China’s Huawei locked out of Australian 5G network amid data security fears

Huawei: Australia has banned us from selling 5G tech

Huawei and ZTE banned from supplying equipment to 5G networks in Australia

In this July 4, 2018 photo, the Huawei logo is seen at a Huawei store at a shopping mall in Beijing.

Huawei maintained that it has been providing a secure wireless technology in Australia for almost 15 years and added that the Australian government's move is disappointing for consumers.

It said fellow communications firm ZTE had also been banned, reportedly due to national security concerns.

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Following a national security review of potential risks posed by allowing Chinese telecoms giant Huawei to provide equipment for the country's 5G network, Australia has chose to close the door to the company.

The Australian government announced the ban on Thursday morning, just a day ahead of the country's 5G auction, citing - unsurprisingly - concerns over national security. Pressure to push the companies out of the U.S. has only mounted in recent months and now, other countries are following suit.

The ban prevents local mobile carriers in the country from purchasing 5G technology equipment from the Chinese companies. Huawei and ZTE did not immediately respond to requests for comment.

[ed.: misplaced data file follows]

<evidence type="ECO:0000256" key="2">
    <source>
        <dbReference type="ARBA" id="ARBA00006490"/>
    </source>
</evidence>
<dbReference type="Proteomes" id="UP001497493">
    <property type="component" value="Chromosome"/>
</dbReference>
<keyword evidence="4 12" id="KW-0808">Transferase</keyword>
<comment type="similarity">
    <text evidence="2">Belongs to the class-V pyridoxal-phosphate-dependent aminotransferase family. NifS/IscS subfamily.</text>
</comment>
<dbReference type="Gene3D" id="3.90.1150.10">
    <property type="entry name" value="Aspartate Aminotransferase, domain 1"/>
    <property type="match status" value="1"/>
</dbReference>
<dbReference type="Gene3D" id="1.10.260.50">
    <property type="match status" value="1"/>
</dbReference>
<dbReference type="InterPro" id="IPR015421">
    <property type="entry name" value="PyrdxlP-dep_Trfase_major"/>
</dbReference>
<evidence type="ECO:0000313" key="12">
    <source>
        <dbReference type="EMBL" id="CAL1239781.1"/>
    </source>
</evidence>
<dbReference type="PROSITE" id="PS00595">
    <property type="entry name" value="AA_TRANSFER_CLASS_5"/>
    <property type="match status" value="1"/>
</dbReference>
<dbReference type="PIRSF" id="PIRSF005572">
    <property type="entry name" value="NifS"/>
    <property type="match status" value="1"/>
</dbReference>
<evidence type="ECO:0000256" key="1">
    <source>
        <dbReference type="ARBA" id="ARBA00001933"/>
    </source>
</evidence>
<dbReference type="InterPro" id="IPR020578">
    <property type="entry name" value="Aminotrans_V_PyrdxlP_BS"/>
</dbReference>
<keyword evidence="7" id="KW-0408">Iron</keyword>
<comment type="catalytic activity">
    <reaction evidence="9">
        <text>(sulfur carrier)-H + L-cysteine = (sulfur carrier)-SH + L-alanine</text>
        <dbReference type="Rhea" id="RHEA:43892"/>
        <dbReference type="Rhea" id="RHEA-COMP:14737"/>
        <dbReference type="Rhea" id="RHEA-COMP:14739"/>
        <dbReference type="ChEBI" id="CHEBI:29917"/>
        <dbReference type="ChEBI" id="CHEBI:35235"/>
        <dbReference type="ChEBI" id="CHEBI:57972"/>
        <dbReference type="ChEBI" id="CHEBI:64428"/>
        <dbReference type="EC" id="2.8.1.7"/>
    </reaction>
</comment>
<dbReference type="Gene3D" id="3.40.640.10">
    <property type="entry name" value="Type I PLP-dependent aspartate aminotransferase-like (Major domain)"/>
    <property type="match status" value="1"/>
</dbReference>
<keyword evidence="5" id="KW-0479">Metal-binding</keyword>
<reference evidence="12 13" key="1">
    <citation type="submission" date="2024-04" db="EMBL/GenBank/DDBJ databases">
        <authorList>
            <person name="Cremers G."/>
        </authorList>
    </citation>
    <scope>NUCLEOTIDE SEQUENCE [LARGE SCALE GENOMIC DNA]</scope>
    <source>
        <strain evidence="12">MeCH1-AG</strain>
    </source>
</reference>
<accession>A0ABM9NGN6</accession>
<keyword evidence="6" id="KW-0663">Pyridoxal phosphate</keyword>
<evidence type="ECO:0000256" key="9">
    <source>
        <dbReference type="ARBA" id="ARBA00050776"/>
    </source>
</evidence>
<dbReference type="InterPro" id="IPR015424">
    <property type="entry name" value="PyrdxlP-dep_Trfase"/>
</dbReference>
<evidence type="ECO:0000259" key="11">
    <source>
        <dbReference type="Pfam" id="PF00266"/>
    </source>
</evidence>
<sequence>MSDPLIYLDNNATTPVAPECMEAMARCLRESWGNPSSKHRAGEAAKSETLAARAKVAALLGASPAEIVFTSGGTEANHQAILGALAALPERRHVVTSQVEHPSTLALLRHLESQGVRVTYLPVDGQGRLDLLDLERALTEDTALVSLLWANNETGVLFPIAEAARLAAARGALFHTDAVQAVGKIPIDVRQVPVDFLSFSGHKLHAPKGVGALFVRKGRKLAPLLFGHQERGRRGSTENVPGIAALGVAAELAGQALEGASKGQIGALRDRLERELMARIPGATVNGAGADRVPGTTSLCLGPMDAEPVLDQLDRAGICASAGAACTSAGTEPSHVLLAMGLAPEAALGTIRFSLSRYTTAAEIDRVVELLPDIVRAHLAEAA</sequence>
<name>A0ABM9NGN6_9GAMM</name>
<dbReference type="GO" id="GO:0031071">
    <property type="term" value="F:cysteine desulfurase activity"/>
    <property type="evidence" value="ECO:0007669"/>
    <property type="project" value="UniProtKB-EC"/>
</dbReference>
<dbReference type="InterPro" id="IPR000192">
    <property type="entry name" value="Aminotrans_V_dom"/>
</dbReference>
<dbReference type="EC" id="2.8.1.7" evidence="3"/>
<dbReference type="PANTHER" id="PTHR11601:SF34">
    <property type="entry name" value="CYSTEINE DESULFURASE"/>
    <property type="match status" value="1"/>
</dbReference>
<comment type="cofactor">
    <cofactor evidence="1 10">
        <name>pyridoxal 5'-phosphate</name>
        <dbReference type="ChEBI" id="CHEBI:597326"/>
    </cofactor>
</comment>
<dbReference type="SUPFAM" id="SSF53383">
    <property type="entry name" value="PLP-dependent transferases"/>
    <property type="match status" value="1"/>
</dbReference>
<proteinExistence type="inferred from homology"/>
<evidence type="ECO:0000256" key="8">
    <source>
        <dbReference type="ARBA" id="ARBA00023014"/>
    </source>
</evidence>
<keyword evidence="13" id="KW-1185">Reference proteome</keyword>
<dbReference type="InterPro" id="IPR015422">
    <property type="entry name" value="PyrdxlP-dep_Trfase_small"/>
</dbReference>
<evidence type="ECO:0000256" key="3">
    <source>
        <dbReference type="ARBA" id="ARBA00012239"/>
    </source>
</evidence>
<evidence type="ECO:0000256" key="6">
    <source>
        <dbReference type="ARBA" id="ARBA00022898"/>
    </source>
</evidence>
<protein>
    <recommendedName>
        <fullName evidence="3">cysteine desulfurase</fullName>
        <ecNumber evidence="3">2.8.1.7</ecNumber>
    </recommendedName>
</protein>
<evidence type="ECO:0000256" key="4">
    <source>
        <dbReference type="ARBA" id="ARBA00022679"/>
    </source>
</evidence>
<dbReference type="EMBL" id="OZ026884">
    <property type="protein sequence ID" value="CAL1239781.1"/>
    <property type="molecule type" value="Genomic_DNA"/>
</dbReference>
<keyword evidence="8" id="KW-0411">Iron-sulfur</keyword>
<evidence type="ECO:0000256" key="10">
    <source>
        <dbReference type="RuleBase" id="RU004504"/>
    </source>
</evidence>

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But Huawei's exclusion from the mobile network comes at a time of particularly strained relations between Australia and China, which Prime Minister Malcolm Turnbull had two weeks ago sought to reset with a conciliatory speech.

In June, reports emerged Optus, TPG and Vodafone were concerned by Huawei's potential 5G ban, with the three telcos utilising the Chinese company 4G equipment.

The Government considers that the involvement of vendors who are likely to be subject to extrajudicial directions from a foreign government that conflict with Australian law, may risk failure by the carrier to adequately protect a 5G network from unauthorised access or interference, the statement read. Huawei's Australia operation later put out a statement making clear it wouldn't be able to compete as carriers prepare to spend billions on the new technology.

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Lu said that China was deeply concerned by Australia's decision and Beijing always encouraged Chinese firms to obey worldwide standards and local laws while carrying out economic activities overseas.

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